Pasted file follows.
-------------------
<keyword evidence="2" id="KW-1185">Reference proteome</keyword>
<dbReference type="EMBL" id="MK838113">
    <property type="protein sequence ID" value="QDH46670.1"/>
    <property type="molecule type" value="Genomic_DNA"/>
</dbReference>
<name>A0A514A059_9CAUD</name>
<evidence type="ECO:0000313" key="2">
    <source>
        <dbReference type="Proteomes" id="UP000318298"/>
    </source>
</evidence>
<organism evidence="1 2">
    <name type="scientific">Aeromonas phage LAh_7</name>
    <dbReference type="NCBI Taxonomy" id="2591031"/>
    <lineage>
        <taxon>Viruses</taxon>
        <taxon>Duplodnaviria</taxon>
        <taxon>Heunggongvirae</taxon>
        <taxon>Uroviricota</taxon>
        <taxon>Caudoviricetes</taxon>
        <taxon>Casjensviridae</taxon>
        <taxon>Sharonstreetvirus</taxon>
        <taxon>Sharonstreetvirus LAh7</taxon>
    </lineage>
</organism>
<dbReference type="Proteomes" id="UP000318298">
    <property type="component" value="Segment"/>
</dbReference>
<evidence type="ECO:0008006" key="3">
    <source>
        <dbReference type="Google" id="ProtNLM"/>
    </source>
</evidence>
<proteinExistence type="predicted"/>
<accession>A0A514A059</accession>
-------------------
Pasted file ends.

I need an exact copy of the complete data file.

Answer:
<keyword evidence="2" id="KW-1185">Reference proteome</keyword>
<dbReference type="EMBL" id="MK838113">
    <property type="protein sequence ID" value="QDH46670.1"/>
    <property type="molecule type" value="Genomic_DNA"/>
</dbReference>
<name>A0A514A059_9CAUD</name>
<evidence type="ECO:0000313" key="2">
    <source>
        <dbReference type="Proteomes" id="UP000318298"/>
    </source>
</evidence>
<organism evidence="1 2">
    <name type="scientific">Aeromonas phage LAh_7</name>
    <dbReference type="NCBI Taxonomy" id="2591031"/>
    <lineage>
        <taxon>Viruses</taxon>
        <taxon>Duplodnaviria</taxon>
        <taxon>Heunggongvirae</taxon>
        <taxon>Uroviricota</taxon>
        <taxon>Caudoviricetes</taxon>
        <taxon>Casjensviridae</taxon>
        <taxon>Sharonstreetvirus</taxon>
        <taxon>Sharonstreetvirus LAh7</taxon>
    </lineage>
</organism>
<dbReference type="Proteomes" id="UP000318298">
    <property type="component" value="Segment"/>
</dbReference>
<evidence type="ECO:0008006" key="3">
    <source>
        <dbReference type="Google" id="ProtNLM"/>
    </source>
</evidence>
<proteinExistence type="predicted"/>
<accession>A0A514A059</accession>